Rand Paul Brings the Message Of Liberty
by Tom Donelson on January 29, 2013 at 2:05 PM
Rand Paul has shown himself over the past year to be a serious politician who understands the political landscape and is now attempting to do what his dad could never do and other libertarians failed to do consistently: bring libertarian viewpoints into the mainstream.
A friend of mine once observed that if you have million listeners a day, you have a hit radio show, but if you have million voters, you have the Libertarian Party. As a party, Libertarians have never garnered more than a million votes for the presidency, and in most state races, Libertarians are lucky to collect 1 or 2% of the vote. This is not to say that Libertarians are wrong in their viewpoints, only that they have never established the political organization to become a factor.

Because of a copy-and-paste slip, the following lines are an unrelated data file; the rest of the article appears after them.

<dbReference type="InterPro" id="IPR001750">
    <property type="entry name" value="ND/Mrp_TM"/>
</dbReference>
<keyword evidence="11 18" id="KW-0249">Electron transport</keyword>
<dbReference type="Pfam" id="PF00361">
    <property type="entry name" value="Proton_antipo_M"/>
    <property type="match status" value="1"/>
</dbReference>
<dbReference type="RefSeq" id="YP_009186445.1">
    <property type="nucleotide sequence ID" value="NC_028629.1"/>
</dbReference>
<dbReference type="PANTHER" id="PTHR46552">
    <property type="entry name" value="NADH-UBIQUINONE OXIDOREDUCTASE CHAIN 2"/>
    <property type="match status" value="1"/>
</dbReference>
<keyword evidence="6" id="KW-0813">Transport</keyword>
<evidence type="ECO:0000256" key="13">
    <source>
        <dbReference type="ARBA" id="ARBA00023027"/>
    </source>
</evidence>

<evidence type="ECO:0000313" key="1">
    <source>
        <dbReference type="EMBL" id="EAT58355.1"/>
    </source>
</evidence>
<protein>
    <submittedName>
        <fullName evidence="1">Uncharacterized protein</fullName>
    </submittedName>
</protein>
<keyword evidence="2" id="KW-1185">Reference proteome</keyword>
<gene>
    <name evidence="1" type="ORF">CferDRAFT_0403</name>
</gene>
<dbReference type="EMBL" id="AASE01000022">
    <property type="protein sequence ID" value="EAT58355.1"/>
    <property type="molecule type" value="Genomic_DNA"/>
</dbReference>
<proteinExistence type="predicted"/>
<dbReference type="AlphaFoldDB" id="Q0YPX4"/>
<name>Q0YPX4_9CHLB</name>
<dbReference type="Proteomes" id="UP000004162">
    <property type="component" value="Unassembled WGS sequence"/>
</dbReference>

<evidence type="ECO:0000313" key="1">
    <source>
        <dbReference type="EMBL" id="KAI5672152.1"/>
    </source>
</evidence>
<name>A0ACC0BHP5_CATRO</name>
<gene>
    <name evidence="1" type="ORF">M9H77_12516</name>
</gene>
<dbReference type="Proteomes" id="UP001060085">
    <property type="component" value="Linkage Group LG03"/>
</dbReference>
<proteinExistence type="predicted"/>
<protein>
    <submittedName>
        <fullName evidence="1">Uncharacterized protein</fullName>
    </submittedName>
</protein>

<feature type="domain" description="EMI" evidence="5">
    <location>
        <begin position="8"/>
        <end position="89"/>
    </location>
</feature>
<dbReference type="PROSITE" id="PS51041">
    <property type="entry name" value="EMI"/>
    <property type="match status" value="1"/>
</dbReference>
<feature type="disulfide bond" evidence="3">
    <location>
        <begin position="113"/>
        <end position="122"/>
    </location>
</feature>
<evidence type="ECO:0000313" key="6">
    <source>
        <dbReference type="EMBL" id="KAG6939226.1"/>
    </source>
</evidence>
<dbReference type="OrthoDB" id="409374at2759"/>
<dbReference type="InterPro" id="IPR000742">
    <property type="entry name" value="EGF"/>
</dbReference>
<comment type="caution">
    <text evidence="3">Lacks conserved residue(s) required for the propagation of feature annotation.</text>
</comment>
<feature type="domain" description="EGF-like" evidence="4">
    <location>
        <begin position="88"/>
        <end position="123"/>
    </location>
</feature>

Ron Paul's biggest influence never came from those moments that he was an official Libertarian candidate, but when he ran in the Republican primary over the past two election cycles. I would suspect that he gathered more votes as a Republican candidate for the nomination than he ever did or could as a Libertarian candidate. Ron Pau'sl influence is starting to be felt as many of his supporters have gone back to local grassroots politics with the idea of gaining control over the local party machines. The leadership of the Iowa political machine is dominated by Ron Paul supporters who took over much of the machinery after the Iowa caucus. Paul's machine is learning that to win the long term struggle means having access to a major Party apparatus. The Libertarian movement as a separate political identity has reached its limit, but their ideas are now having impact.